Well once again, what is becoming an annual trip to St. Mary's cement in Bowmanville Ontario Canada was an absolute winner this weekend. This is a world class collecting locality that unfortunately is generally not available for regular collecting. A number of forum members were present but a big hats off thanks to our very own Northern Sharks (Kevin) for leading and organizing the trip this year. This is the only day in the year that the very active quarry with 5 levels is open for collecting. Approximately 30 collectors took advantage of this and made it a very special day. The weather was amazing for late October and not a drop of rain unlike some other years. The quarry was quite muddy as it had rained non stop the previous day but that is a good thing because all the rock piles were nice and clean. I only saw what a few collectors found as Quarryman Dave from the forum here and myself were too busy making then most out of our limited collecting time (9:00 to 4:00PM). We are all here for the trilobites...... I did see complete isotelus, ceraurus (2 species), thaleops and flexicalymenes that were found by people. My saw got a fair bit of use cutting mostly isotelus and a few ceraurus out for people on the 3rd level. I think Dave and I did reasonably well, though we only found isotelus and perhaps a thaleops that were keepers. We did find a lot of partial ceraurus but nothing worth bringing home. Dave found two double isotelus plates and we found a number of complete iso's.... Everything that we found was on level 3 and 4 of the quarry. We did not have time to look at levels 1 and 2 and level 5 seemed a bit too wet and muddy for my liking. From what I heard from a few others nothing of note was found on level 1 or 2 this year. I know Peter Lee spent some of the day up there and he did not find anything but partials from what I recall. Here is the group picture of what we found all unprepped at this point (the trip was only yesterday) We should get a few nice ones out of this batch once I get them prepped. I will try to post some pictures as they get completed but that will not likely be for a while as I have a large backlog of material to prep for myself and others. Other members of the forum that were there please jump in and show us some of what you found. ..........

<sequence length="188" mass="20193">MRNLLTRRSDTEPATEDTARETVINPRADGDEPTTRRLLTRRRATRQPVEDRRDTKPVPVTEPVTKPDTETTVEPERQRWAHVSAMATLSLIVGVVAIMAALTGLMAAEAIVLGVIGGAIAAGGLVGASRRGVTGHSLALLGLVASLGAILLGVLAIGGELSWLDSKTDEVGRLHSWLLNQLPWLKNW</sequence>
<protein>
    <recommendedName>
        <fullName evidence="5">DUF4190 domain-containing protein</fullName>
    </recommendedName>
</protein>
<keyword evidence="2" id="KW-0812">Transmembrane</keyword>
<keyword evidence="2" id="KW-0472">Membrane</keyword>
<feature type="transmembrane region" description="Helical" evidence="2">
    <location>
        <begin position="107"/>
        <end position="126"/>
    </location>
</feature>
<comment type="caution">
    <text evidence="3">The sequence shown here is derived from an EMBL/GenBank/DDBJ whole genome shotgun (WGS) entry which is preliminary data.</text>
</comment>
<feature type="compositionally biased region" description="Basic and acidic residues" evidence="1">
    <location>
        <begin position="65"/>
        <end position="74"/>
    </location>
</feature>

21. isotelus plaster cast with base